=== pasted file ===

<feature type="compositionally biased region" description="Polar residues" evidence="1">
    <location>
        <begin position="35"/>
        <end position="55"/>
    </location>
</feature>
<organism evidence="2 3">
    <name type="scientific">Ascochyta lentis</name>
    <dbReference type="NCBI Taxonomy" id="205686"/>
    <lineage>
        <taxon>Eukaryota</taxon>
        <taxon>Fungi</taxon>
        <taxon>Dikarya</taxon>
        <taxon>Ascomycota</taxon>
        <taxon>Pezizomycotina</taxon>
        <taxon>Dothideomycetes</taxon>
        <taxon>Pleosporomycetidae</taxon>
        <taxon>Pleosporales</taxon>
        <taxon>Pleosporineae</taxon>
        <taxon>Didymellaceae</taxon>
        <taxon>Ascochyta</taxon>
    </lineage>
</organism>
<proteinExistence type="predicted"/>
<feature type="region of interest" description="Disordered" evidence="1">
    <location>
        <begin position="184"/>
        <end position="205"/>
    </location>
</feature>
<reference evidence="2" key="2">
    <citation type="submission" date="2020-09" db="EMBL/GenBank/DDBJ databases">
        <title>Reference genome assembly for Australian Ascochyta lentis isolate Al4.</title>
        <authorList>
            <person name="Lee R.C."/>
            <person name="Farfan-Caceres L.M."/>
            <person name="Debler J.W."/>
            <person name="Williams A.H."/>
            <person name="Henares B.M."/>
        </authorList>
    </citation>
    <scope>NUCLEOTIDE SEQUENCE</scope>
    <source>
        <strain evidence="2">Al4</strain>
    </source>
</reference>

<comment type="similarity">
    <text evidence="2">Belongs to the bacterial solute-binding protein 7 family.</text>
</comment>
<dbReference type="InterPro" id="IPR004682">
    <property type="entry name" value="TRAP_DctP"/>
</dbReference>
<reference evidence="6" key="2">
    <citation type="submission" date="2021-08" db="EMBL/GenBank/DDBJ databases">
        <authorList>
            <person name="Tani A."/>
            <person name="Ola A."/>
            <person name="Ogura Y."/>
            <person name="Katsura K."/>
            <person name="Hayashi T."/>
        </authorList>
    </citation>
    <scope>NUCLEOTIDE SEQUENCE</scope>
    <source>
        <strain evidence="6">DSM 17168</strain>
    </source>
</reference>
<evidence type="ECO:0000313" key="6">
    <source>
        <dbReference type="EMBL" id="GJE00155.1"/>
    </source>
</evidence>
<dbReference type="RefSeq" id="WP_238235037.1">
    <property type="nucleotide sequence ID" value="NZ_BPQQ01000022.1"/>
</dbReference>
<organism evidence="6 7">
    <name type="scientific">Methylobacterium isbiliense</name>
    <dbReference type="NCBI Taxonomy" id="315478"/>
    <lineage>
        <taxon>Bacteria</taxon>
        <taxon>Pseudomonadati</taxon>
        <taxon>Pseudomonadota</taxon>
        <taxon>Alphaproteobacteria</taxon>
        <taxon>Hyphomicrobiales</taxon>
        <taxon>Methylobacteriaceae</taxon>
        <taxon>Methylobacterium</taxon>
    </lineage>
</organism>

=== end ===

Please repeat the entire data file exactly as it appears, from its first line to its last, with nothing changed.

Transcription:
<feature type="compositionally biased region" description="Polar residues" evidence="1">
    <location>
        <begin position="35"/>
        <end position="55"/>
    </location>
</feature>
<organism evidence="2 3">
    <name type="scientific">Ascochyta lentis</name>
    <dbReference type="NCBI Taxonomy" id="205686"/>
    <lineage>
        <taxon>Eukaryota</taxon>
        <taxon>Fungi</taxon>
        <taxon>Dikarya</taxon>
        <taxon>Ascomycota</taxon>
        <taxon>Pezizomycotina</taxon>
        <taxon>Dothideomycetes</taxon>
        <taxon>Pleosporomycetidae</taxon>
        <taxon>Pleosporales</taxon>
        <taxon>Pleosporineae</taxon>
        <taxon>Didymellaceae</taxon>
        <taxon>Ascochyta</taxon>
    </lineage>
</organism>
<proteinExistence type="predicted"/>
<feature type="region of interest" description="Disordered" evidence="1">
    <location>
        <begin position="184"/>
        <end position="205"/>
    </location>
</feature>
<reference evidence="2" key="2">
    <citation type="submission" date="2020-09" db="EMBL/GenBank/DDBJ databases">
        <title>Reference genome assembly for Australian Ascochyta lentis isolate Al4.</title>
        <authorList>
            <person name="Lee R.C."/>
            <person name="Farfan-Caceres L.M."/>
            <person name="Debler J.W."/>
            <person name="Williams A.H."/>
            <person name="Henares B.M."/>
        </authorList>
    </citation>
    <scope>NUCLEOTIDE SEQUENCE</scope>
    <source>
        <strain evidence="2">Al4</strain>
    </source>
</reference>

<comment type="similarity">
    <text evidence="2">Belongs to the bacterial solute-binding protein 7 family.</text>
</comment>
<dbReference type="InterPro" id="IPR004682">
    <property type="entry name" value="TRAP_DctP"/>
</dbReference>
<reference evidence="6" key="2">
    <citation type="submission" date="2021-08" db="EMBL/GenBank/DDBJ databases">
        <authorList>
            <person name="Tani A."/>
            <person name="Ola A."/>
            <person name="Ogura Y."/>
            <person name="Katsura K."/>
            <person name="Hayashi T."/>
        </authorList>
    </citation>
    <scope>NUCLEOTIDE SEQUENCE</scope>
    <source>
        <strain evidence="6">DSM 17168</strain>
    </source>
</reference>
<evidence type="ECO:0000313" key="6">
    <source>
        <dbReference type="EMBL" id="GJE00155.1"/>
    </source>
</evidence>
<dbReference type="RefSeq" id="WP_238235037.1">
    <property type="nucleotide sequence ID" value="NZ_BPQQ01000022.1"/>
</dbReference>
<organism evidence="6 7">
    <name type="scientific">Methylobacterium isbiliense</name>
    <dbReference type="NCBI Taxonomy" id="315478"/>
    <lineage>
        <taxon>Bacteria</taxon>
        <taxon>Pseudomonadati</taxon>
        <taxon>Pseudomonadota</taxon>
        <taxon>Alphaproteobacteria</taxon>
        <taxon>Hyphomicrobiales</taxon>
        <taxon>Methylobacteriaceae</taxon>
        <taxon>Methylobacterium</taxon>
    </lineage>
</organism>